Horses in their mid-teens and older are more likely to die of gastrointestinal disease than any other cause, according to a report from researchers.
My older gelding has problems with starches and sugars in his diet, as evidenced by some laminitis and gut issues. He gets only grass hay and a balancer pellet. Is there anything else I can do for him in the spring to avoid problems?
Veterinary researchers devoted to laminitis research know well the effects of the disease, which explains their interest in developing new ways to study laminitis, especially supporting limb laminitis, to ultimately improve treatment options and survival rates.
Improve your understanding of equine protozoal myeloencephalitis, and learn how to feed horses to minimize the chance of infection.
When exposed to equine herpesvirus-1, some horses suffer abortions or a neurological condition called equine herpesvirus-associated myeloencephalopathy. Due to the devastating consequences associated with EHM, researchers are focusing on how exactly the virus harms the central nervous system.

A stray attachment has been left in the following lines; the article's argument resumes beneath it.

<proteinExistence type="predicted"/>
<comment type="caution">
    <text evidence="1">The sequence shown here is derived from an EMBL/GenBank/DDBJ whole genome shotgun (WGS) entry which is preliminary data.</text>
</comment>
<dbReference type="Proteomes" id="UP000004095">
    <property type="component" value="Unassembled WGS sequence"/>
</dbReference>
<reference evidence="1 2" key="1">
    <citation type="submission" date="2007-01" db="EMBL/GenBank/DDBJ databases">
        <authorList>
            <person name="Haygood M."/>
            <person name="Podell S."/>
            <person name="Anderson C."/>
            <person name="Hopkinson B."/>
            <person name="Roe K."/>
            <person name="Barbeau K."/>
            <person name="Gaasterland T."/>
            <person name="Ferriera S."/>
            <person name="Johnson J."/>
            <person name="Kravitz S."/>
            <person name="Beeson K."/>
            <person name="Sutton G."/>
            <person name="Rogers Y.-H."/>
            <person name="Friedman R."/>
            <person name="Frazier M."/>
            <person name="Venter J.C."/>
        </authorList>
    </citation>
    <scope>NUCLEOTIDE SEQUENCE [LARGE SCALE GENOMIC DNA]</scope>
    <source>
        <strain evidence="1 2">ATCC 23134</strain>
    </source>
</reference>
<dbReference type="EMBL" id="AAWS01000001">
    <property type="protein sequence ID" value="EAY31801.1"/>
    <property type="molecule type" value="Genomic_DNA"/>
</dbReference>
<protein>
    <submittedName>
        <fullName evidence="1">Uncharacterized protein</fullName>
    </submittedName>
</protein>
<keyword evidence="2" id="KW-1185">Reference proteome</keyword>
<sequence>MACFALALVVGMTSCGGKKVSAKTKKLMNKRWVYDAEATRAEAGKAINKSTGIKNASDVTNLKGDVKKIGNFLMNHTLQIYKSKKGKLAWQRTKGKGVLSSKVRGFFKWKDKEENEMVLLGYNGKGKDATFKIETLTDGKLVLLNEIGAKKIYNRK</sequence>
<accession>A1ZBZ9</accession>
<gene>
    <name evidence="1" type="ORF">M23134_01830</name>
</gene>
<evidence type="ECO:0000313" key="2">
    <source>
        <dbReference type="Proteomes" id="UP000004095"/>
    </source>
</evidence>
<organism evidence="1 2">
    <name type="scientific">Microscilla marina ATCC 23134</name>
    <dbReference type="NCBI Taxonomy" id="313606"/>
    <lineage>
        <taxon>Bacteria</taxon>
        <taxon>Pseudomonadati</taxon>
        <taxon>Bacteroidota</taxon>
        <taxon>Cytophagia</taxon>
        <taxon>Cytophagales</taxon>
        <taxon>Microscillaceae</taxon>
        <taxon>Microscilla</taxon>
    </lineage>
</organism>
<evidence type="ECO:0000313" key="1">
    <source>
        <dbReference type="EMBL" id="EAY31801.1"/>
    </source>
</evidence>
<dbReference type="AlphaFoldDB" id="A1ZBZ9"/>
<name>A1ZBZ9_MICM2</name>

To determine if common diagnostic tests are related to lung function, researchers studied a group of sedentary, asymptomatic horses.
Along with other electrolytes such as sodium and calcium, potassium plays an important role in normal muscle contraction and relaxation. However, when potassium concentration in the bloodstream gets too high, a condition known as hyperkalemia, it can be life-threatening.
If you think that a horse with laminitis is bad news, consider a heavily pregnant mare suffering from the same bout of laminitis. Suddenly the ante increases dramatically because two lives are now at stake and the clock is ticking.
My mare has frequent diarrhea, despite having a healthy appetite and moderate fleshy body condition. What could this be?
How do horses become infected with equine herpesvirus-1, and how can you prevent your horse from getting sick at your next event? Check out these five fast facts to avoid “going viral.”
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